We thank OptiGrate Company for making volume Bragg gratings, and Dr. Peter J. Delfyett and Dr. Ivan Divliansky for lending equipment. We thank L. A. Hall, A. Shiri, K. L. Schepler, L. Mach, M. G. Vazimali, I. Hatipoglu, and M. Eshaghi for useful discussions. M.Y. and A.F.A. were supported by the U.S. Office of Naval Research (ONR) under contracts N000141712458, N000141912192, and N000142012789. J.F. and E.G.J. were supported by ONR contract N000142012558. M.A.A. was funded by the Excellence Initiative of Aix Marseille University – A*MIDEX, a French ‘Investissements d’Avenir’ programme.
Author information
Authors and Affiliations
Contributions
A.F.A. and M.Y. developed the concept. M.Y. designed the experiments, carried out the measurements, and analyzed the data. Z.C. and M.P.J.L. designed and manufactured the diamondmachined refractive elements for the 2D coordinate transformation. J.F and E.G.J. designed and fabricated the analog diffractive phase plates for the 2D coordinate transformation. M.A.A. and A.F.A. developed the theoretical aspects. A.F.A. supervised the research. All the authors contributed to writing the paper.
Corresponding authors
Ethics declarations
Competing interests
The authors declare no competing interests.
Peer review
Peer review information
Nature Communications thanks Liang Jie Wong and the other, anonymous, reviewer(s) for their contribution to the peer review of this work.
Additional information
Publisher’s note Springer Nature remains neutral with regard to jurisdictional claims in published maps and institutional affiliations.
Supplementary information
Rights and permissions
Open Access This article is licensed under a Creative Commons Attribution 4.0 International License, which permits use, sharing, adaptation, distribution and reproduction in any medium or format, as long as you give appropriate credit to the original author(s) and the source, provide a link to the Creative Commons license, and indicate if changes were made. The images or other third party material in this article are included in the article’s Creative Commons license, unless indicated otherwise in a credit line to the material. If material is not included in the article’s Creative Commons license and your intended use is not permitted by statutory regulation or exceeds the permitted use, you will need to obtain permission directly from the copyright holder. To view a copy of this license, visit http://creativecommons.org/licenses/by/4.0/.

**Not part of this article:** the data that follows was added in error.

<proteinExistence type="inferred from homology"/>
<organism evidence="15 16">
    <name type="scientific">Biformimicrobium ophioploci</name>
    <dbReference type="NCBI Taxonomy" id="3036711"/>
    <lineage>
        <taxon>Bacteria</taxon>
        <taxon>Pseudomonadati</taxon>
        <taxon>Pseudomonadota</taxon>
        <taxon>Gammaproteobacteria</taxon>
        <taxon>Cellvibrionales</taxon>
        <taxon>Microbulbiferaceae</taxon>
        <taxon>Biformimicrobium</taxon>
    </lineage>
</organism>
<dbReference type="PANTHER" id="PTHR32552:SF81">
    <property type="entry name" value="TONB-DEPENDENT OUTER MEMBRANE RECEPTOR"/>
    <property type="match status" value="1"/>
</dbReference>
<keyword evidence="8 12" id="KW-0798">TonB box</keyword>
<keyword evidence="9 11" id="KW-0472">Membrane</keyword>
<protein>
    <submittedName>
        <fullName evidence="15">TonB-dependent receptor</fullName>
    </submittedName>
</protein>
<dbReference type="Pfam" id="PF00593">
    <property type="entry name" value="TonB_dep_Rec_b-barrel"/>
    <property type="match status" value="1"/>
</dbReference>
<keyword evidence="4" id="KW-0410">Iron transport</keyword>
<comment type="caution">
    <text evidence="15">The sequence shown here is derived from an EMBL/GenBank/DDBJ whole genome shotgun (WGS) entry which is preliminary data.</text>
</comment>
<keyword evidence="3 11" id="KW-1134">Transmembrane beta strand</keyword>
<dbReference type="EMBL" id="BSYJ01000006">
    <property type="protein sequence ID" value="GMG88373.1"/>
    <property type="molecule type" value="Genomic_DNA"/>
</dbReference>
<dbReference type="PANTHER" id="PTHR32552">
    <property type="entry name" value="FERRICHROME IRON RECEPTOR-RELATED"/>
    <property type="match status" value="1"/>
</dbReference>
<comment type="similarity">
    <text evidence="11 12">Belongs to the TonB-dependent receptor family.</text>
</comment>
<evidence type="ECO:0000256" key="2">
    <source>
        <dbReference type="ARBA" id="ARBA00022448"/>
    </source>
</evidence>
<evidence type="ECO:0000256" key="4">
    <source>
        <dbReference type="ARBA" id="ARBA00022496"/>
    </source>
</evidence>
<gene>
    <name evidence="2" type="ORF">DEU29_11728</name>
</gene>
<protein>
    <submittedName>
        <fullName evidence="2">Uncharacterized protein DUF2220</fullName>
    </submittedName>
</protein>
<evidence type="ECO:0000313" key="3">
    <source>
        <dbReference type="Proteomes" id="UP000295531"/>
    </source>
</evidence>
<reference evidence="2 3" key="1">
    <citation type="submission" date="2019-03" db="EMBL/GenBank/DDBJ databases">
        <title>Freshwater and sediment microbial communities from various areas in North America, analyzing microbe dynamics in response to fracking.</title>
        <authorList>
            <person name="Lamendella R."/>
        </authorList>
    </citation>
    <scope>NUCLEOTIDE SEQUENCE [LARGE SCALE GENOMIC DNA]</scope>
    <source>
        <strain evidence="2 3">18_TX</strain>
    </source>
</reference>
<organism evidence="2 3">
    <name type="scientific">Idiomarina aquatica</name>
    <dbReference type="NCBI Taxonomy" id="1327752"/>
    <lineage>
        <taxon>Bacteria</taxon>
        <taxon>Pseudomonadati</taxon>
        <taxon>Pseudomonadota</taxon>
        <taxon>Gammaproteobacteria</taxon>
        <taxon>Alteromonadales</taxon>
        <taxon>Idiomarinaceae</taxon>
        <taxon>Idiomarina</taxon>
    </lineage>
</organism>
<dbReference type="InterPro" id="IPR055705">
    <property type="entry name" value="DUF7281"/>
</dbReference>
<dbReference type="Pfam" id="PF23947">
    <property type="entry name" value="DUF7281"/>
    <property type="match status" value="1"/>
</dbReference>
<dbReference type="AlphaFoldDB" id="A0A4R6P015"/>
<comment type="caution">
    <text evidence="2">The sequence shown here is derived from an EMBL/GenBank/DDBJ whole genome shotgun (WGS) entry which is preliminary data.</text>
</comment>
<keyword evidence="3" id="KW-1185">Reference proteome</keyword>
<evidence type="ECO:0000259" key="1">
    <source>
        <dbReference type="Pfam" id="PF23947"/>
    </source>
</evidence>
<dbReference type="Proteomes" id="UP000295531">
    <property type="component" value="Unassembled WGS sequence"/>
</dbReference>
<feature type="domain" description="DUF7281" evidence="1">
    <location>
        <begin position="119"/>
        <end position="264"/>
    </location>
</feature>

About this article
Cite this article
Yessenov, M., Free, J., Chen, Z. et al. Spacetime wave packets localized in all dimensions. Nat Commun 13, 4573 (2022). https://doi.org/10.1038/s41467022322400
Received:
Accepted:
Published:
DOI: https://doi.org/10.1038/s41467022322400
This article is cited by

Timeofflight resolved stimulated Raman scattering microscopy using counterpropagating ultraslow Bessel light bullets generation
Light: Science & Applications (2024)

Nondiffracting supertoroidal pulses and optical “Kármán vortex streets”
Nature Communications (2024)

Observation of optical de Broglie–Mackinnon wave packets
Nature Physics (2023)

The propagation speed of optical speckle
Scientific Reports (2023)

Broadband control of topological–spectral correlations in space–time beams
Nature Photonics (2023)
Comments
By submitting a comment you agree to abide by our Terms and Community Guidelines. If you find something abusive or that does not comply with our terms or guidelines please flag it as inappropriate.